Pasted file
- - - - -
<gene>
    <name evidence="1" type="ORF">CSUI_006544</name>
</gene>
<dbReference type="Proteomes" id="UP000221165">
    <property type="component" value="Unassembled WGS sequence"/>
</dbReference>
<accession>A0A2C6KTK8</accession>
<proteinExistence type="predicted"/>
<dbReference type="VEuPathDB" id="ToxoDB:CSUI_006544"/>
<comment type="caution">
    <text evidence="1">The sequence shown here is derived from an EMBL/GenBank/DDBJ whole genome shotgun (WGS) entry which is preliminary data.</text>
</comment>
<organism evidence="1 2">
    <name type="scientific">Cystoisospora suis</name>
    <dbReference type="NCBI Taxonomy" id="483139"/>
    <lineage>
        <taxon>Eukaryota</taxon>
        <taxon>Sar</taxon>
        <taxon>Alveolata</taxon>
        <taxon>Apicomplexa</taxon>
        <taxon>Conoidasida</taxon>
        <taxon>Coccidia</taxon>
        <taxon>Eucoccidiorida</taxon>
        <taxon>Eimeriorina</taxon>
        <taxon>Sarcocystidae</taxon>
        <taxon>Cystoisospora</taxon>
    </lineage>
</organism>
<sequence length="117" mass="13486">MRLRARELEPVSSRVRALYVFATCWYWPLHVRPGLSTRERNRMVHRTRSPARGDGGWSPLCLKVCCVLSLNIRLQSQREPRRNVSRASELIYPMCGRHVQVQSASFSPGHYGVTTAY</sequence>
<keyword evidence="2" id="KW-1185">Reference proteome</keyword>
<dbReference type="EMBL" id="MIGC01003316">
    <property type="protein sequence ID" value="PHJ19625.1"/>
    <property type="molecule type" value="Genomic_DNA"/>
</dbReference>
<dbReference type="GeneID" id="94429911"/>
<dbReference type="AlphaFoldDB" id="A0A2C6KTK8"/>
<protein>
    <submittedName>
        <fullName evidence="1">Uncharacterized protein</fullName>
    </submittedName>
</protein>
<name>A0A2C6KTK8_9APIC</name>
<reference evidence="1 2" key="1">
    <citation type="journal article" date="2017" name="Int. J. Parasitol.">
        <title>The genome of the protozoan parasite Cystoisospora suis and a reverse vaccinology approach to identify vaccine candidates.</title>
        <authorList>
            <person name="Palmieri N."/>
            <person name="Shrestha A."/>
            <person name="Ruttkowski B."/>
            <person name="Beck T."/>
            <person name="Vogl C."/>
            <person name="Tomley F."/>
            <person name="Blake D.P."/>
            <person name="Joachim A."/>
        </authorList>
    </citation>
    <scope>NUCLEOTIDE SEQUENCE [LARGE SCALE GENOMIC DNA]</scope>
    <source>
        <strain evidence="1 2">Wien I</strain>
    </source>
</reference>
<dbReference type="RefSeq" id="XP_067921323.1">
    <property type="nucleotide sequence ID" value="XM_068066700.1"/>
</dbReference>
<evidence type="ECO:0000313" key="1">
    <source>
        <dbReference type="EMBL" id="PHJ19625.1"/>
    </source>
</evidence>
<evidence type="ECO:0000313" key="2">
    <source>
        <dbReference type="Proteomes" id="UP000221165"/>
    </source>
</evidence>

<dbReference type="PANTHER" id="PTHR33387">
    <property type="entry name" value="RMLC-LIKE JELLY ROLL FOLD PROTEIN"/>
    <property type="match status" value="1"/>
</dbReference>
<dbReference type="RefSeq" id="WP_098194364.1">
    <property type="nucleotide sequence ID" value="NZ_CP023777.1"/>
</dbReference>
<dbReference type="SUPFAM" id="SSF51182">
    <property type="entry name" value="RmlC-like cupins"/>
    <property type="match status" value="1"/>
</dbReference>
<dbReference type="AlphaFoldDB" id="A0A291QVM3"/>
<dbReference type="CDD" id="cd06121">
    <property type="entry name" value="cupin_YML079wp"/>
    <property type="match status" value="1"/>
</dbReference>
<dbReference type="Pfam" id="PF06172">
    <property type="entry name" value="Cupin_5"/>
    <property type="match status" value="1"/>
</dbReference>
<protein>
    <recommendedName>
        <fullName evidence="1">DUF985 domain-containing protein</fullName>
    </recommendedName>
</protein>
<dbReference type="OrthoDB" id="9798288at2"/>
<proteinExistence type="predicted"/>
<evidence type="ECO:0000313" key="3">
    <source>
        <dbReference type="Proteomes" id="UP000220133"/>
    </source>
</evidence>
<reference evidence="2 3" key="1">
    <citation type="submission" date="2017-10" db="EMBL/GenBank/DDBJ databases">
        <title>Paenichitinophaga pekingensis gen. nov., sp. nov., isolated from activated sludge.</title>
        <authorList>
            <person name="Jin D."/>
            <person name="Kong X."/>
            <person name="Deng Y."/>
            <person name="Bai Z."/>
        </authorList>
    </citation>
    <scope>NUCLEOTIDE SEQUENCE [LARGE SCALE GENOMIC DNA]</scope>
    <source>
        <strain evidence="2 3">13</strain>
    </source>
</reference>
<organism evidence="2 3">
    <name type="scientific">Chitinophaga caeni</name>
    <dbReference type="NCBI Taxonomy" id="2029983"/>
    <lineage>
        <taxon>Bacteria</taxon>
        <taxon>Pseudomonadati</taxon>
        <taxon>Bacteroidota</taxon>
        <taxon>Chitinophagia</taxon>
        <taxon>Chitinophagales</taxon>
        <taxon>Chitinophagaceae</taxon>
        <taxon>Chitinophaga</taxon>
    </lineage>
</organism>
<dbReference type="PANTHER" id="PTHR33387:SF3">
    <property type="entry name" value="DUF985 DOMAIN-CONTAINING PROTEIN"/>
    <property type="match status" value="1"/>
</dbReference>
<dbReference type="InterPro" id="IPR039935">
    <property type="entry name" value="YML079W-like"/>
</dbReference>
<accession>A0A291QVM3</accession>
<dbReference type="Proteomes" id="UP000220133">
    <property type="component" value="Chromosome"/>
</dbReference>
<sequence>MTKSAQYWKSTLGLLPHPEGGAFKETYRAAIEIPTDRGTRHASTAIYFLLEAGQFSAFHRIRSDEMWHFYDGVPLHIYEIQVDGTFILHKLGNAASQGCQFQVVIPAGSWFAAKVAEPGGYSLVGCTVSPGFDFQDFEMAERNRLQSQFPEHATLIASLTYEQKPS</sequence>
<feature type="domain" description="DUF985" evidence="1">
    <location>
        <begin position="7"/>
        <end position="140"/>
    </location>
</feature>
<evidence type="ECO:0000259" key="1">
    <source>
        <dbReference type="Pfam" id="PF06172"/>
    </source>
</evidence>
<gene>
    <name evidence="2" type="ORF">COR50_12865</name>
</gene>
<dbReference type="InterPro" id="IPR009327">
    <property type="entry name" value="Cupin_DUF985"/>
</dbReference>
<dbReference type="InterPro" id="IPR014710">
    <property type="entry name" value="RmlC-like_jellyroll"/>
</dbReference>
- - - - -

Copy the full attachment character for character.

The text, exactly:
<gene>
    <name evidence="1" type="ORF">CSUI_006544</name>
</gene>
<dbReference type="Proteomes" id="UP000221165">
    <property type="component" value="Unassembled WGS sequence"/>
</dbReference>
<accession>A0A2C6KTK8</accession>
<proteinExistence type="predicted"/>
<dbReference type="VEuPathDB" id="ToxoDB:CSUI_006544"/>
<comment type="caution">
    <text evidence="1">The sequence shown here is derived from an EMBL/GenBank/DDBJ whole genome shotgun (WGS) entry which is preliminary data.</text>
</comment>
<organism evidence="1 2">
    <name type="scientific">Cystoisospora suis</name>
    <dbReference type="NCBI Taxonomy" id="483139"/>
    <lineage>
        <taxon>Eukaryota</taxon>
        <taxon>Sar</taxon>
        <taxon>Alveolata</taxon>
        <taxon>Apicomplexa</taxon>
        <taxon>Conoidasida</taxon>
        <taxon>Coccidia</taxon>
        <taxon>Eucoccidiorida</taxon>
        <taxon>Eimeriorina</taxon>
        <taxon>Sarcocystidae</taxon>
        <taxon>Cystoisospora</taxon>
    </lineage>
</organism>
<sequence length="117" mass="13486">MRLRARELEPVSSRVRALYVFATCWYWPLHVRPGLSTRERNRMVHRTRSPARGDGGWSPLCLKVCCVLSLNIRLQSQREPRRNVSRASELIYPMCGRHVQVQSASFSPGHYGVTTAY</sequence>
<keyword evidence="2" id="KW-1185">Reference proteome</keyword>
<dbReference type="EMBL" id="MIGC01003316">
    <property type="protein sequence ID" value="PHJ19625.1"/>
    <property type="molecule type" value="Genomic_DNA"/>
</dbReference>
<dbReference type="GeneID" id="94429911"/>
<dbReference type="AlphaFoldDB" id="A0A2C6KTK8"/>
<protein>
    <submittedName>
        <fullName evidence="1">Uncharacterized protein</fullName>
    </submittedName>
</protein>
<name>A0A2C6KTK8_9APIC</name>
<reference evidence="1 2" key="1">
    <citation type="journal article" date="2017" name="Int. J. Parasitol.">
        <title>The genome of the protozoan parasite Cystoisospora suis and a reverse vaccinology approach to identify vaccine candidates.</title>
        <authorList>
            <person name="Palmieri N."/>
            <person name="Shrestha A."/>
            <person name="Ruttkowski B."/>
            <person name="Beck T."/>
            <person name="Vogl C."/>
            <person name="Tomley F."/>
            <person name="Blake D.P."/>
            <person name="Joachim A."/>
        </authorList>
    </citation>
    <scope>NUCLEOTIDE SEQUENCE [LARGE SCALE GENOMIC DNA]</scope>
    <source>
        <strain evidence="1 2">Wien I</strain>
    </source>
</reference>
<dbReference type="RefSeq" id="XP_067921323.1">
    <property type="nucleotide sequence ID" value="XM_068066700.1"/>
</dbReference>
<evidence type="ECO:0000313" key="1">
    <source>
        <dbReference type="EMBL" id="PHJ19625.1"/>
    </source>
</evidence>
<evidence type="ECO:0000313" key="2">
    <source>
        <dbReference type="Proteomes" id="UP000221165"/>
    </source>
</evidence>

<dbReference type="PANTHER" id="PTHR33387">
    <property type="entry name" value="RMLC-LIKE JELLY ROLL FOLD PROTEIN"/>
    <property type="match status" value="1"/>
</dbReference>
<dbReference type="RefSeq" id="WP_098194364.1">
    <property type="nucleotide sequence ID" value="NZ_CP023777.1"/>
</dbReference>
<dbReference type="SUPFAM" id="SSF51182">
    <property type="entry name" value="RmlC-like cupins"/>
    <property type="match status" value="1"/>
</dbReference>
<dbReference type="AlphaFoldDB" id="A0A291QVM3"/>
<dbReference type="CDD" id="cd06121">
    <property type="entry name" value="cupin_YML079wp"/>
    <property type="match status" value="1"/>
</dbReference>
<dbReference type="Pfam" id="PF06172">
    <property type="entry name" value="Cupin_5"/>
    <property type="match status" value="1"/>
</dbReference>
<protein>
    <recommendedName>
        <fullName evidence="1">DUF985 domain-containing protein</fullName>
    </recommendedName>
</protein>
<dbReference type="OrthoDB" id="9798288at2"/>
<proteinExistence type="predicted"/>
<evidence type="ECO:0000313" key="3">
    <source>
        <dbReference type="Proteomes" id="UP000220133"/>
    </source>
</evidence>
<reference evidence="2 3" key="1">
    <citation type="submission" date="2017-10" db="EMBL/GenBank/DDBJ databases">
        <title>Paenichitinophaga pekingensis gen. nov., sp. nov., isolated from activated sludge.</title>
        <authorList>
            <person name="Jin D."/>
            <person name="Kong X."/>
            <person name="Deng Y."/>
            <person name="Bai Z."/>
        </authorList>
    </citation>
    <scope>NUCLEOTIDE SEQUENCE [LARGE SCALE GENOMIC DNA]</scope>
    <source>
        <strain evidence="2 3">13</strain>
    </source>
</reference>
<organism evidence="2 3">
    <name type="scientific">Chitinophaga caeni</name>
    <dbReference type="NCBI Taxonomy" id="2029983"/>
    <lineage>
        <taxon>Bacteria</taxon>
        <taxon>Pseudomonadati</taxon>
        <taxon>Bacteroidota</taxon>
        <taxon>Chitinophagia</taxon>
        <taxon>Chitinophagales</taxon>
        <taxon>Chitinophagaceae</taxon>
        <taxon>Chitinophaga</taxon>
    </lineage>
</organism>
<dbReference type="PANTHER" id="PTHR33387:SF3">
    <property type="entry name" value="DUF985 DOMAIN-CONTAINING PROTEIN"/>
    <property type="match status" value="1"/>
</dbReference>
<dbReference type="InterPro" id="IPR039935">
    <property type="entry name" value="YML079W-like"/>
</dbReference>
<accession>A0A291QVM3</accession>
<dbReference type="Proteomes" id="UP000220133">
    <property type="component" value="Chromosome"/>
</dbReference>
<sequence>MTKSAQYWKSTLGLLPHPEGGAFKETYRAAIEIPTDRGTRHASTAIYFLLEAGQFSAFHRIRSDEMWHFYDGVPLHIYEIQVDGTFILHKLGNAASQGCQFQVVIPAGSWFAAKVAEPGGYSLVGCTVSPGFDFQDFEMAERNRLQSQFPEHATLIASLTYEQKPS</sequence>
<feature type="domain" description="DUF985" evidence="1">
    <location>
        <begin position="7"/>
        <end position="140"/>
    </location>
</feature>
<evidence type="ECO:0000259" key="1">
    <source>
        <dbReference type="Pfam" id="PF06172"/>
    </source>
</evidence>
<gene>
    <name evidence="2" type="ORF">COR50_12865</name>
</gene>
<dbReference type="InterPro" id="IPR009327">
    <property type="entry name" value="Cupin_DUF985"/>
</dbReference>
<dbReference type="InterPro" id="IPR014710">
    <property type="entry name" value="RmlC-like_jellyroll"/>
</dbReference>